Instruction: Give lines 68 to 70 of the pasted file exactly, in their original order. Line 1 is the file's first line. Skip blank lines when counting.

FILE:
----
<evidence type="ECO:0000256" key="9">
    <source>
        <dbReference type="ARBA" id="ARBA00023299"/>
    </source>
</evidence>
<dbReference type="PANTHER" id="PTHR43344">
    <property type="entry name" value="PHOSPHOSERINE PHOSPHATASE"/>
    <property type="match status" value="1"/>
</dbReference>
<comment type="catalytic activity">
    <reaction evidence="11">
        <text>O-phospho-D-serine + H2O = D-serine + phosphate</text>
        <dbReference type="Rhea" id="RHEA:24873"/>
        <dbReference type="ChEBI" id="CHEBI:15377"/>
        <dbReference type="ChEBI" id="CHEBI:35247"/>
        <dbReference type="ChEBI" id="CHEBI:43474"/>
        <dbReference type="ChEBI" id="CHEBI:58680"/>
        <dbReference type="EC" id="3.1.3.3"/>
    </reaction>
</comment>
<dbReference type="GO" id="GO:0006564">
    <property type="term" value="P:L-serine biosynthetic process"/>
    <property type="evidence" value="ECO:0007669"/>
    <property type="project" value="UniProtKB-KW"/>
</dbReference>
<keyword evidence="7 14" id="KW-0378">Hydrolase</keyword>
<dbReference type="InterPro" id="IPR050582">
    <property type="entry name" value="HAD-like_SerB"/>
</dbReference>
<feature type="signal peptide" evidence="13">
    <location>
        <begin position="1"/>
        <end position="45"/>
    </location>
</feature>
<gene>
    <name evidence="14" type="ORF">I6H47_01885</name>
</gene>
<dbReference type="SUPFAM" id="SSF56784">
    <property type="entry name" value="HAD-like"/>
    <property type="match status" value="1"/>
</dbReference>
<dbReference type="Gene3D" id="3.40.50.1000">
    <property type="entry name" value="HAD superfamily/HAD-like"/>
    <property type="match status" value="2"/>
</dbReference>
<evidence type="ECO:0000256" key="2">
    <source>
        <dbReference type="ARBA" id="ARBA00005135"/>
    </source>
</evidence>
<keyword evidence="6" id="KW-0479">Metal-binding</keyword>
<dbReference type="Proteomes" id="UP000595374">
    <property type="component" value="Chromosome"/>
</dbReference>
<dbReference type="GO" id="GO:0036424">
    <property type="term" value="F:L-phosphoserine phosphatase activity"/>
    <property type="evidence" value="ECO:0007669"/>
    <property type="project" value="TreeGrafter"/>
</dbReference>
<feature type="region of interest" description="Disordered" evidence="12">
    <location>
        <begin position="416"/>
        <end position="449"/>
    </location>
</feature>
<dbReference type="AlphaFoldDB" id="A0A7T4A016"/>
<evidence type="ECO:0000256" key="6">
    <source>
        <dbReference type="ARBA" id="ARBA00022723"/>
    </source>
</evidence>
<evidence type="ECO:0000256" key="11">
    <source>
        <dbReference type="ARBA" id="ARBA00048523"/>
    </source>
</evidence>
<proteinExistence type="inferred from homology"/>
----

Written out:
<evidence type="ECO:0000256" key="6">
    <source>
        <dbReference type="ARBA" id="ARBA00022723"/>